In July 1980, Warhol was shown the finished proofs for his Diamond Dust Shoes by his assistant Rupert Smith. Smith had originally introduced Warhol to the 'diamond dust' the previous year, although the original diamond dust itself proved too matt for Warhols intentions and was apparently substituted by finely cut glass (see R.E. Krauss, 'The Madness of the Day', pp. 5-17, Andy Warhol: Diamond Dust Shadow Paintings, exh. cat., New York 2000, p. 15). This adds the distinctive sparkle, an engaging ritziness that intrigued the artist. It heightens the contrast between the light shoes and the dark background, lending the work an absorbing, textural feel. The diamond dust appeared to condense onto his silkscreens some of the glamour and aesthetic of the frenetic disco age of the late 1970s and early 1980s, a scene with which he was heavily involved. The shoes were the first series in which Warhol used the diamond dust, but its success in the artists eyes would ensure that it recurred again and again in his works of the 1980s.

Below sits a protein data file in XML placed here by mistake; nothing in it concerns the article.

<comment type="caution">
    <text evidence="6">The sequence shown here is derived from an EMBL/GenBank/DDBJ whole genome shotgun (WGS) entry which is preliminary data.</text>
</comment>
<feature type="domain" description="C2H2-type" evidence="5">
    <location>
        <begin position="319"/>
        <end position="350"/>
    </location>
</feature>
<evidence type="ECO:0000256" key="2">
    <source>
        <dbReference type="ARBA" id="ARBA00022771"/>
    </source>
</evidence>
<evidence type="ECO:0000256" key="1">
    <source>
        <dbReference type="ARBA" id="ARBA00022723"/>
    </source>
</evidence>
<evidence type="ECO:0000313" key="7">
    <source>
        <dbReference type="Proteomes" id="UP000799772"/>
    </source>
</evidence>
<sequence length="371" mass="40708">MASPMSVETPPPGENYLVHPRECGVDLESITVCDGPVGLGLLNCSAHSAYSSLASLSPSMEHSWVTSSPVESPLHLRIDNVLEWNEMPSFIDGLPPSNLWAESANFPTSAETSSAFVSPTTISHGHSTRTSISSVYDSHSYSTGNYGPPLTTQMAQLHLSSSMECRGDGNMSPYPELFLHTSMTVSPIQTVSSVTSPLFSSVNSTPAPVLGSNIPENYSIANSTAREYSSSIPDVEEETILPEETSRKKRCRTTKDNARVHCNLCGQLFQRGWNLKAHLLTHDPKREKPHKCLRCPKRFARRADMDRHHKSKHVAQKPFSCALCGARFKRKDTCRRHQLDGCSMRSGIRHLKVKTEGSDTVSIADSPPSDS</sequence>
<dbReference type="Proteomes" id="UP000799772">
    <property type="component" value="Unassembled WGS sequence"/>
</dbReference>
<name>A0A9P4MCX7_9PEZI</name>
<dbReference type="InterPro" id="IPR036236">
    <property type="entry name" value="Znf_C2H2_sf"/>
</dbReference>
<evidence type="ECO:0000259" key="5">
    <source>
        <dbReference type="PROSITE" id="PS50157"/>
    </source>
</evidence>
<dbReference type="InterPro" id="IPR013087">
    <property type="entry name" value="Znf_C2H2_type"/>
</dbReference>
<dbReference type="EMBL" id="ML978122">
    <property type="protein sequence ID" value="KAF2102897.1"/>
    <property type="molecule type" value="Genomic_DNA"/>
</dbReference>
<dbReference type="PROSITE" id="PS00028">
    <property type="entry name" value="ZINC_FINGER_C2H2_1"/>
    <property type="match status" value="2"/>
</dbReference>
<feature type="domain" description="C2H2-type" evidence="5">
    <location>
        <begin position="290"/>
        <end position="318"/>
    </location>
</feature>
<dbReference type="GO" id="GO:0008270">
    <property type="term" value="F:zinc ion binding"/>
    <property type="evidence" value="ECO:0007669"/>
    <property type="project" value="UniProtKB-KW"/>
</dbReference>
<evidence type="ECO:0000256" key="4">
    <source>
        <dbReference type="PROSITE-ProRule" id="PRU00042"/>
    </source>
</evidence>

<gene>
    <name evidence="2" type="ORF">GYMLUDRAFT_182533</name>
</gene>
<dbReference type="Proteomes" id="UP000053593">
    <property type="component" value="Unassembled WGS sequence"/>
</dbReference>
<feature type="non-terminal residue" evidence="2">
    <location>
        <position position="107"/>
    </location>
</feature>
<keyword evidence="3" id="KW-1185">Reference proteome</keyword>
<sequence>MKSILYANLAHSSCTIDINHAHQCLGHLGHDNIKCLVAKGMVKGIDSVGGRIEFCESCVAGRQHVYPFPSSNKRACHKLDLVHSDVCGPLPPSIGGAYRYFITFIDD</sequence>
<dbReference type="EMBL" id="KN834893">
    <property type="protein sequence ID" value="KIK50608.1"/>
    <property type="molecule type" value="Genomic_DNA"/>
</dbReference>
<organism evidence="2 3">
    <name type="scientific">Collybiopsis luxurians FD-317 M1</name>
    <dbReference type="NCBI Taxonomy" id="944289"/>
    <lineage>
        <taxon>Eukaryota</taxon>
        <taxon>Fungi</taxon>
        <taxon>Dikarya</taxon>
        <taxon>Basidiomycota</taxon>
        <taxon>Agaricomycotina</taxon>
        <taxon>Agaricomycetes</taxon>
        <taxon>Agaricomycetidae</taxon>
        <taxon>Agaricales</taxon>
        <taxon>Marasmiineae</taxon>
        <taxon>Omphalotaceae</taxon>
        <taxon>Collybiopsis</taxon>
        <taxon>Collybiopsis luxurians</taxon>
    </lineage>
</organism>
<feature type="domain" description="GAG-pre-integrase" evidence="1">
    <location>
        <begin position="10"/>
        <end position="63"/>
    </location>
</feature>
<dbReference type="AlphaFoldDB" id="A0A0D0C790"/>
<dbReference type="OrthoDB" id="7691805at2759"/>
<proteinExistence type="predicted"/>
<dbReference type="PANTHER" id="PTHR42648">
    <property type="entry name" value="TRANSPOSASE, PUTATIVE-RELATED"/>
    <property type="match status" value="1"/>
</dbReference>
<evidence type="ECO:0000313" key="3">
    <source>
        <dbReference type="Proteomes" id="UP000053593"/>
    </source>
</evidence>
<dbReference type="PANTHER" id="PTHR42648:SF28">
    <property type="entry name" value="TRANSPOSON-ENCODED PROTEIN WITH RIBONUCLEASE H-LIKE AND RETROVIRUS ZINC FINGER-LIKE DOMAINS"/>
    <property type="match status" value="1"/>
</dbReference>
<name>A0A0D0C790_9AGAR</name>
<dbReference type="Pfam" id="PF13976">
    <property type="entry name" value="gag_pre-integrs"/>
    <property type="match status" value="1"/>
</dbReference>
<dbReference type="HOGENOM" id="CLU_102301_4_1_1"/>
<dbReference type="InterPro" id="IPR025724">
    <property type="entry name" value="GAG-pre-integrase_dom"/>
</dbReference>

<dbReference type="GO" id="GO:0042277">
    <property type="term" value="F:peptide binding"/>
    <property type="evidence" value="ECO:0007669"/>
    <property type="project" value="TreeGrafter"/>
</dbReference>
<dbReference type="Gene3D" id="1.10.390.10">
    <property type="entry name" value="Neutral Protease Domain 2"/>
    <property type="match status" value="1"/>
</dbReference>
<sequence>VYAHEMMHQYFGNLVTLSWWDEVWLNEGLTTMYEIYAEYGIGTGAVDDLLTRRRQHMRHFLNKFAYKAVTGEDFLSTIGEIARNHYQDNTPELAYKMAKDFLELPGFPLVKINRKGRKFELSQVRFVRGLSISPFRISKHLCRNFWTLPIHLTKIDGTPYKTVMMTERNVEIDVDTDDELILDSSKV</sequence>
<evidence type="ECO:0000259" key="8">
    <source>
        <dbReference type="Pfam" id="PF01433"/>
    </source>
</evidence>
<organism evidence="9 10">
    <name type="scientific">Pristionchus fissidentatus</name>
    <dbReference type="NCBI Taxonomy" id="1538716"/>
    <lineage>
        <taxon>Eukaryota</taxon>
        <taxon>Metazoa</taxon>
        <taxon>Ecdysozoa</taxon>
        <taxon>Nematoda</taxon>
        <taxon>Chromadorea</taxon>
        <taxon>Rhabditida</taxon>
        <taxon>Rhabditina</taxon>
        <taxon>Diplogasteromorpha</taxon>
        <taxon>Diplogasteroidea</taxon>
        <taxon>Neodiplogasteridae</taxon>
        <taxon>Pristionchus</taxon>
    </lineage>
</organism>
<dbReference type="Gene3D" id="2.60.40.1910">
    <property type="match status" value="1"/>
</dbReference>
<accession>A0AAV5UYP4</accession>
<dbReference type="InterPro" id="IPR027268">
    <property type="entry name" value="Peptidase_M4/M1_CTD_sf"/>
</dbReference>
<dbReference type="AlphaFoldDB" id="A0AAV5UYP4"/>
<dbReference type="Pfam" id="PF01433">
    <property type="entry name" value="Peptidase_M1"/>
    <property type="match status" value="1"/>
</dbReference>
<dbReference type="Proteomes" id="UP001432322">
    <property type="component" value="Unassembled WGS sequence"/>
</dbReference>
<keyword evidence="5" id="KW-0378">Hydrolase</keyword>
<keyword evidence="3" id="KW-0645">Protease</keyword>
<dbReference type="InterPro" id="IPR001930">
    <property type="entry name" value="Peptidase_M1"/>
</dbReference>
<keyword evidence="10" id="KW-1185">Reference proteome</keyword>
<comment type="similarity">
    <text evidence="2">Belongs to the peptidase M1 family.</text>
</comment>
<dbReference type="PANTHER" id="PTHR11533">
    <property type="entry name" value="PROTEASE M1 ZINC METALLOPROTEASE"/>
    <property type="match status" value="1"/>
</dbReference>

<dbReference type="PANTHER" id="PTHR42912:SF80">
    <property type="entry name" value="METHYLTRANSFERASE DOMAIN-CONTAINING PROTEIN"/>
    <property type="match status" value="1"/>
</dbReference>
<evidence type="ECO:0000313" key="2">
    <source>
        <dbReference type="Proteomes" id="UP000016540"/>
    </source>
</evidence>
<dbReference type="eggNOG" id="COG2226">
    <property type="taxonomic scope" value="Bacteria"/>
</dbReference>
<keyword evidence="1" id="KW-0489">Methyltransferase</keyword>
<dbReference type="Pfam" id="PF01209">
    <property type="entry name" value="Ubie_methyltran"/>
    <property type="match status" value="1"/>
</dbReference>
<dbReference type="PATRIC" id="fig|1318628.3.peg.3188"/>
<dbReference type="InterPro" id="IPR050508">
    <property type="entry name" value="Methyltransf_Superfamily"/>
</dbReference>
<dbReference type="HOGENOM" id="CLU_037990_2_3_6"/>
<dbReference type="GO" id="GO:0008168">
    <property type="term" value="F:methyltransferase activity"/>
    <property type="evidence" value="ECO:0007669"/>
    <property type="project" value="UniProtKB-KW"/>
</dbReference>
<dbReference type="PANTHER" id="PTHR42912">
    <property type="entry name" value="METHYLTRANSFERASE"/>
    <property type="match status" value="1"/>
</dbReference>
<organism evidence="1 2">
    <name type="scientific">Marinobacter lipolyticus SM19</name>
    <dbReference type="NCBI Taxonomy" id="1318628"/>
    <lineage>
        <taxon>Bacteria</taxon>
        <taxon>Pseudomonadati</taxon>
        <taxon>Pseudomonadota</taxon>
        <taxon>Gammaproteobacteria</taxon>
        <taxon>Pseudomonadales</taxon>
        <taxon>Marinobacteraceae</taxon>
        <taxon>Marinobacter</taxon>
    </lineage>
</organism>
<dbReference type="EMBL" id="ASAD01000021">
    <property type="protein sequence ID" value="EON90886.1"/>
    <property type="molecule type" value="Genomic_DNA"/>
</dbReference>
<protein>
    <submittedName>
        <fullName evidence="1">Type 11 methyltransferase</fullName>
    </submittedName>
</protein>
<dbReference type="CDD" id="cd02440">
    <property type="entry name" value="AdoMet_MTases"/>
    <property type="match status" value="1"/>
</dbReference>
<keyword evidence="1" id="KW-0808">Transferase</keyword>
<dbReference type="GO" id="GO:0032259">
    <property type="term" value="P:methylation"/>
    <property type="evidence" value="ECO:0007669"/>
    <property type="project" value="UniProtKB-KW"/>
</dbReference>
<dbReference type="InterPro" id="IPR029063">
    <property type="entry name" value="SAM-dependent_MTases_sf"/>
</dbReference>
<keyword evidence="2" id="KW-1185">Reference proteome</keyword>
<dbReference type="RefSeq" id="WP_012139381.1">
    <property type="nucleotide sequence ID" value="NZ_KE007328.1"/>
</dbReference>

Reflecting both his motivation in selecting this subject matter and his enthusiasm for the finished result, Warhol said of his Diamond Dust Shoes, 'I'm doing shoes because Im going back to my roots. In fact, I think maybe I should do nothing but shoes from now on' (Warhol, Jan 15, 1986, The Andy Warhol Diaries, Pat Hackett (ed.), New York 1989, p. 306). In the mid-1950s, Warhol had been a commercial artist, and one of the largest commissions that he had was for shoe advertisements for the I. Miller shoe company. These drawings progressed in a short time from literal renderings of shoes for sale to whimsical fantasy footwear. They began to appear in more and more publications, earning the artist respect, money, prizes and even fame. They became staple cult features for many and propelled the artist into the heart of the art scene. They were an early signature, and so his return to the theme in 1980 in Diamond Dust Shoes, and his recognition of its integral place in his oeuvre, marked an important and emotional revisitation of his own past. He has plundered his own early iconography, and even mythology, presenting the theme that first made Warhol Warhol in a new Disco-infused Pop incarnation.